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Re: [ontolog-forum] Two ontologies that are inconsistent but both needed

To: Ingvar Johansson <ingvar.johansson@xxxxxxxxxxxxxxxxxxxxxx>, "[ontolog-forum]" <ontolog-forum@xxxxxxxxxxxxxxxx>
From: Kathryn Blackmond Laskey <klaskey@xxxxxxx>
Date: Wed, 13 Jun 2007 14:58:09 -0400
Message-id: <p06110405c295d8e16ecd@[]>
>>[KL]... ontologists tell me it is a category error to put 
>>probability in the ontology, because probability is epistemic and 
>>not ontological.
>This is a widespread but wrong view. Start to read what Mario Bunge 
>has written about the probability calculus as a purely mathematical 
>calculus and what kind of interpretations it might fit - epistemic 
>as well as ontological.    (01)

There is a vigorous debate on the various viewpoints of probability. 
There are diehard proponents of ontological probability, and diehard 
proponents of the view that there is no such thing as ontological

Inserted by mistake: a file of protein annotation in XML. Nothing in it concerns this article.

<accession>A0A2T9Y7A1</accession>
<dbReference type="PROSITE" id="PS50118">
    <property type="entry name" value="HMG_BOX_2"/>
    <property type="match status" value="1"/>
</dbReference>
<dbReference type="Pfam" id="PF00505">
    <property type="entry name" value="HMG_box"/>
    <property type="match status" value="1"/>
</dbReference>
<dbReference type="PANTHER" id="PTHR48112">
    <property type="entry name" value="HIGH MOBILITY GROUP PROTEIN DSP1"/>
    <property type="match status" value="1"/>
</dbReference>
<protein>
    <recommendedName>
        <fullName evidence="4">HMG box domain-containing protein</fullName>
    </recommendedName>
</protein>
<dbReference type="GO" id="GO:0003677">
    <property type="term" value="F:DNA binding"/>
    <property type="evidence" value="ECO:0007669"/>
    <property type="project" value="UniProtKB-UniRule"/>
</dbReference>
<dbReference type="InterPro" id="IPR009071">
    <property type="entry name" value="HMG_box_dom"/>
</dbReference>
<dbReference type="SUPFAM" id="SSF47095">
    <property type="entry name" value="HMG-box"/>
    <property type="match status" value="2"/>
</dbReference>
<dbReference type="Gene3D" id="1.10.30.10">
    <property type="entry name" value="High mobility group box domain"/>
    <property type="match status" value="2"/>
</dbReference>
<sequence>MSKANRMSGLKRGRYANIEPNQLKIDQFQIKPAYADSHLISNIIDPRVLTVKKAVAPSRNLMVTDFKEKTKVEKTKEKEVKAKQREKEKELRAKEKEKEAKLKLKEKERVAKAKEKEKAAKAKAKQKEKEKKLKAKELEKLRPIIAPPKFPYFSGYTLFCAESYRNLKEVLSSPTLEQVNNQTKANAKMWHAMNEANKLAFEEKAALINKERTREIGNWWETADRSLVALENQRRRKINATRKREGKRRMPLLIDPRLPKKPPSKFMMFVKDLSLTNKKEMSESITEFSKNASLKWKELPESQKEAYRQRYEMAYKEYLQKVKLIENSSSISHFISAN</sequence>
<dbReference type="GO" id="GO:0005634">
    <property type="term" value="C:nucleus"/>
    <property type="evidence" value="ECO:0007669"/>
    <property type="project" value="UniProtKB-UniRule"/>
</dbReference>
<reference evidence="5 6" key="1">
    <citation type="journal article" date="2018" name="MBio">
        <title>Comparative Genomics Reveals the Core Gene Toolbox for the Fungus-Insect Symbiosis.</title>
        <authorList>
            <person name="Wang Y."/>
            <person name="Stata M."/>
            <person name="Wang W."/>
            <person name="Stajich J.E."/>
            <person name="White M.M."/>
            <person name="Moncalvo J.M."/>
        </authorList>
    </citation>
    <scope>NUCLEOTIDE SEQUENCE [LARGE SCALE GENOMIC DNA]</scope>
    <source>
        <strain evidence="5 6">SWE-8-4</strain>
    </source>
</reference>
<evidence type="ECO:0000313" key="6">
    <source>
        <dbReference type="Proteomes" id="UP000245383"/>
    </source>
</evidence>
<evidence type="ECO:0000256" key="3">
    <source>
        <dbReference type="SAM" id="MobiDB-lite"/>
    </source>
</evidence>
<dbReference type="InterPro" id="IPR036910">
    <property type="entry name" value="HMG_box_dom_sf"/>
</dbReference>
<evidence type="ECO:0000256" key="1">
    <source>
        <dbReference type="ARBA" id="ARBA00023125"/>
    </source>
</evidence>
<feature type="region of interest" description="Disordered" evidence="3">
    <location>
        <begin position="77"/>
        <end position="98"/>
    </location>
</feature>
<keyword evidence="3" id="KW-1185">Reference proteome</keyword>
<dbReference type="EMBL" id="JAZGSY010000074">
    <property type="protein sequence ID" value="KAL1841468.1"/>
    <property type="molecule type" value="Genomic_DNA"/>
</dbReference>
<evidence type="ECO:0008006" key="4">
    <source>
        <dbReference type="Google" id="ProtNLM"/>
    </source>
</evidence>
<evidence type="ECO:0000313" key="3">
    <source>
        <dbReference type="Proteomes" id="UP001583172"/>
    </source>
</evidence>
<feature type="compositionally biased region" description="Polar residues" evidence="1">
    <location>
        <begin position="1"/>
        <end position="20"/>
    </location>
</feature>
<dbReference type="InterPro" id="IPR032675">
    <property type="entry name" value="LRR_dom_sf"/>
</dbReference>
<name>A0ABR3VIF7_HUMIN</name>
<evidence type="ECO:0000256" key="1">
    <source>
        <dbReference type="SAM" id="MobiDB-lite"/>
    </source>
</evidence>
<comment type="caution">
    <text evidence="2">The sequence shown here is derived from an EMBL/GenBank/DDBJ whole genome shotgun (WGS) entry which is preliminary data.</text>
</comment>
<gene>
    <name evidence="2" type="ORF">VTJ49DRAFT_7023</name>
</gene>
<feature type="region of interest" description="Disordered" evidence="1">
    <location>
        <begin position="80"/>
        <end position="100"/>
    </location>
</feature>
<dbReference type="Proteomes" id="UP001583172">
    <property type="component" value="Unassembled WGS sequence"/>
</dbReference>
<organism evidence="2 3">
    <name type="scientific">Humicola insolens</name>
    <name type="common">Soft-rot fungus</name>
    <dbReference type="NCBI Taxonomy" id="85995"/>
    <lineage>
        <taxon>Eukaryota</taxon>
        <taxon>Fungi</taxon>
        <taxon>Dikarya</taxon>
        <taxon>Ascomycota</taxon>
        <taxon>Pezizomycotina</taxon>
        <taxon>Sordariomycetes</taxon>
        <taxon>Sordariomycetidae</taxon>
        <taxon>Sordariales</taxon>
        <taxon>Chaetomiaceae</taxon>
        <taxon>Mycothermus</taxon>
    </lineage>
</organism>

probabilities.  When push comes to shove, intelligent people of both 
camps build statistical models that draw essentially the same 
conclusions, when there are definitive conclusions to be drawn -- but 
they put a different metaphysical spin on the results.    (02)

I prefer not to get drawn into that debate.  When two people agree on 
the mathematical model, and there is no conceivable observable data 
that could distinguish between their theories, yet they spend hours 
debating with each other which of them is correct, I prefer to spend 
my time more productively.    (03)

I wasn't arguing that ontological probabilities don't exist.  I was 
arguing that there is a case to be made for augmenting at least some 
parts of some ontologies with probabilities, even if one doesn't 
regards these artifacts as the best achievable representation of the 
phenomenon, and not as faithful models of the way the phenomenon 
really is.    (04)

If it's very important not to call an artifact an ontology if the 
probabilities in it are not considered to be ontological 
probabilities, then I guess we can give it another name.  But I 
personally think it's an artificial distinction.  The important 
distinction is whether the relevant communities can reach agreement 
on probabilities that -- for the purpose -- are good enough for the 
purpose.    (05)

K    (06)

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